The German (Okuma) sales side and presentations kinda framed the high precision absolute encoder (with the glass circular scale) on the end of the ball screw as "effectively" a linear "glass scale" as a single assembly. It's a little slippery I gotta admit. Maybe that's changed.

    The Trunion on the M-460V 5ax is made by a specialist company in Taiwan - so theoretically they could put direct read larger diameter circular scales on that 5 axis trunnion assembly but they rely more on geared indirect high precision rotary encoders as specc'd and integrated by Okuma.

    I think it's genuinely within +/- 3 arc seconds (at least) but maybe a question of how that wears over time and can that be tightened up on perhaps ? ~ Seems on machine calibration would go really well on that machine given it's pretty excellent build geometry.

    [Still for the $ - ? , seemingly indestructible machine.].

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    Quote Originally Posted by cameraman View Post
    Honestly I'm not a 100% on that ...

    I agree with what you were saying about (essentially) short travels probably not needing physical scales as (as you know better than me) how the thermal compensation "Thermo-friendly" Okuma concept on the machine works + really symmetric design (even, square and isometric expansion and contraction / (lower angular warping of the frame through thermal changes) + GOOD heat sink and thermal "well" with thick (rectilinear) castings.

    Good ball screws mapped out (pitch error compensation) + GOOD very repeatable and predictable thermal mapping over over 30" ?

    Theoretical - linear physical scales - on a machine also expand and contract , so thermal management has to fudge that against the mapped out expansion/ contraction of the machine.

    Not impossible but more for ultra precise positional work versus something dynamic / contouring.

    Card carrying mold work is a different animal when taken to it's extremes - Makino style.

    I think Okuma have a new Brochure out on the M-460V 5ax - so who knows maybe there's a nice "Reveal" there :-) + is there a newer control ?

    __________________________________________________ ______________

    The German (Okuma) sales side and presentations kinda framed the high precision absolute encoder (with the glass circular scale) on the end of the ball screw as "effectively" a linear "glass scale" as a single assembly. It's a little slippery I gotta admit. Maybe that's changed.

    The Trunion on the M-460V 5ax is made by a specialist company in Taiwan - so theoretically they could put direct read larger diameter circular scales on that 5 axis trunnion assembly but they rely more on geared indirect high precision rotary encoders as specc'd and integrated by Okuma.

    I think it's genuinely within +/- 3 arc seconds (at least) but maybe a question of how that wears over time and can that be tightened up on perhaps ? ~ Seems on machine calibration would go really well on that machine given it's pretty excellent build geometry.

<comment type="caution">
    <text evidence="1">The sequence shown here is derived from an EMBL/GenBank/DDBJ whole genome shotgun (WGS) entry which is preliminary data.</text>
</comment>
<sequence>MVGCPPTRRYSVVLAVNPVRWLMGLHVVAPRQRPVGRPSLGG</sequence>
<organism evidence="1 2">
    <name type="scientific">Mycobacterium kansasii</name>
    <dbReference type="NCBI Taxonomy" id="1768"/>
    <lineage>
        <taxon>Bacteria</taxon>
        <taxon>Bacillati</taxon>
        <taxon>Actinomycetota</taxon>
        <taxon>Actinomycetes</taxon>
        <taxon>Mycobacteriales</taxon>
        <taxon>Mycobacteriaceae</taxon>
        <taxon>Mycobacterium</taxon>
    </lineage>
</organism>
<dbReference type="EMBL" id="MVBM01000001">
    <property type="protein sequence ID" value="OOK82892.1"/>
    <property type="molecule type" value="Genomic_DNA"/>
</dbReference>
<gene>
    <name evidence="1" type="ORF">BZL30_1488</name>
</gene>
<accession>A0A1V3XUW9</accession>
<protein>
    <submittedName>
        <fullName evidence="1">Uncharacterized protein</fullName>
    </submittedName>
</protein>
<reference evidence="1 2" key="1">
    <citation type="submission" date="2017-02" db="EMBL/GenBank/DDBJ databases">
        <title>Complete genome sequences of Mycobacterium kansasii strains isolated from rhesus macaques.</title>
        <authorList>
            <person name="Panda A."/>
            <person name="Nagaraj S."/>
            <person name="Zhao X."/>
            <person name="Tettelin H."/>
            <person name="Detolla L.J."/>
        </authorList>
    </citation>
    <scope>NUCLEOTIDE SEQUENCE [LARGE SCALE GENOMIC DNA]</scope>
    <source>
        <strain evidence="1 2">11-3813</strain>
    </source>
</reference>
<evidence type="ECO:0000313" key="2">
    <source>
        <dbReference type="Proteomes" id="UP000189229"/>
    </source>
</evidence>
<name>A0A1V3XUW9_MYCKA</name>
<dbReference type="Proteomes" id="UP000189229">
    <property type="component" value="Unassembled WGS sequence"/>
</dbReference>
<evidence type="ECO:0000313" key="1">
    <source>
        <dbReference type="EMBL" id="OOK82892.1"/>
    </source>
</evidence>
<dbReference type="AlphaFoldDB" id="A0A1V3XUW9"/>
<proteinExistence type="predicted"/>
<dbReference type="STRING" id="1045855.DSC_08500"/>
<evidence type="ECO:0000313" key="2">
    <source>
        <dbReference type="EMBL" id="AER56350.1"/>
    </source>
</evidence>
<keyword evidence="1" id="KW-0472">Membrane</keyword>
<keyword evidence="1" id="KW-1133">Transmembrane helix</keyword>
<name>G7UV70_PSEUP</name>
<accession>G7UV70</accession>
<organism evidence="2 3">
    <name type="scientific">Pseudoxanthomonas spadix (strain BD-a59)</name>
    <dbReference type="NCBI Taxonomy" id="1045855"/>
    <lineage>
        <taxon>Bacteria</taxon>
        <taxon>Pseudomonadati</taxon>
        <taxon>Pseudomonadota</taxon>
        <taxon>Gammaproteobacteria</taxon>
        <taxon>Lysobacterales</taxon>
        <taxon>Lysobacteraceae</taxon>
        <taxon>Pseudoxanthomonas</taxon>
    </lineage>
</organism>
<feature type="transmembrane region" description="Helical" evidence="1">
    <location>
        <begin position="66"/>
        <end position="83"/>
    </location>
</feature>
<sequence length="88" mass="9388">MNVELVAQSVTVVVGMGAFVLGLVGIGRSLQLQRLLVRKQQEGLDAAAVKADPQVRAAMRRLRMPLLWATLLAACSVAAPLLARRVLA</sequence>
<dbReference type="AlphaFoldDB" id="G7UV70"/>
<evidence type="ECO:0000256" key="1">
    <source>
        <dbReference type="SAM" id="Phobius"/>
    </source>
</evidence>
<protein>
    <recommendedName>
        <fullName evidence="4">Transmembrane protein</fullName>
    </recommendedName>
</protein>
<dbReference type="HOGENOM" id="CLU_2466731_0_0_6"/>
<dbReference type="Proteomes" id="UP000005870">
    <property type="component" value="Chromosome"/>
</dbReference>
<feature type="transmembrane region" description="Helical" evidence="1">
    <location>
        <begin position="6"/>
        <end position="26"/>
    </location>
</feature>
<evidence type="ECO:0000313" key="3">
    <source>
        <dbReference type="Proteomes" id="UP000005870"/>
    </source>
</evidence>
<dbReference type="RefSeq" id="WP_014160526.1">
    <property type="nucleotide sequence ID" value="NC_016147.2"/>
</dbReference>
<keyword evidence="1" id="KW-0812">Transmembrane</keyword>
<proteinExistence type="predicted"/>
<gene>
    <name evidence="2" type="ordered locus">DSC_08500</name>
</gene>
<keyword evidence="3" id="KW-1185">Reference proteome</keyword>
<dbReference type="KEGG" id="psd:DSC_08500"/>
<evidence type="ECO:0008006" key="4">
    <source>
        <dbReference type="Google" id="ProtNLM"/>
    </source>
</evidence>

[Still for the $ - ? , seemingly indestructible machine.].
    I think there is a reason that the 5ax autotune feature is standard on that machine. While the gear train of the table might wear over time, none of the typical systems found in 5ax machines are error free and errors are measured and compensated for on every build. If the machine can essentially inspect itself and compensate I think that brings a lot of long term accuracy to the table. Seems like a similar philosophy to the thermal comp.

    Measure, map and compensate.

    Some builders actively cool everything and don't try to compensate. In your line of work those difference can make or break you. Making turbo parts...not so much.

    Comes down to what level you need, I'd argue OP is beyond a Haas and someplace south of an Okuma but all the ancillary features I mentioned are probably more important. I wouldn't ever feel bad buying an Okuma but a Doosan with automation might make me more money. Something like a Grob or Kern is such overkill that it constitutes a bad business decision, based on the example work that was shown.

    We love to dork out on machine technology because...well...we're dorks. But sometimes we miss the forest for the trees.

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    Quote Originally Posted by XD341 View Post
    I think there is a reason that the 5ax autotune feature is standard on that machine. While the gear train of the table might wear over time, none of the typical systems found in 5ax machines are error free and errors are measured and compensated for on every build. If the machine can essentially inspect itself and compensate I think that brings a lot of long term accuracy to the table. Seems like a similar philosophy to the thermal comp.

    Measure, map and compensate.

    Some builders actively cool everything and don't try to compensate. In your line of work those difference can make or break you. Making turbo parts...not so much.

    Comes down to what level you need, I'd argue OP is beyond a Haas and someplace south of an Okuma but all the ancillary features I mentioned are probably more important. I wouldn't ever feel bad buying an Okuma but a Doosan with automation might make me more money. Something like a Grob or Kern is such overkill that it constitutes a bad business decision, based on the example work that was shown.

    We love to dork out on machine technology because...well...we're dorks. But sometimes we miss the forest for the trees.
    i disagree that kern would be a bad business decision. if compressor wheels are the ONLY thing he's doing, i'd argue its an IDEAL machine to go with. i've had Kern do a demo for us at my old job. without divulging any confidential information, that machine would PRINT money just doing compressor wheels if you had the volume.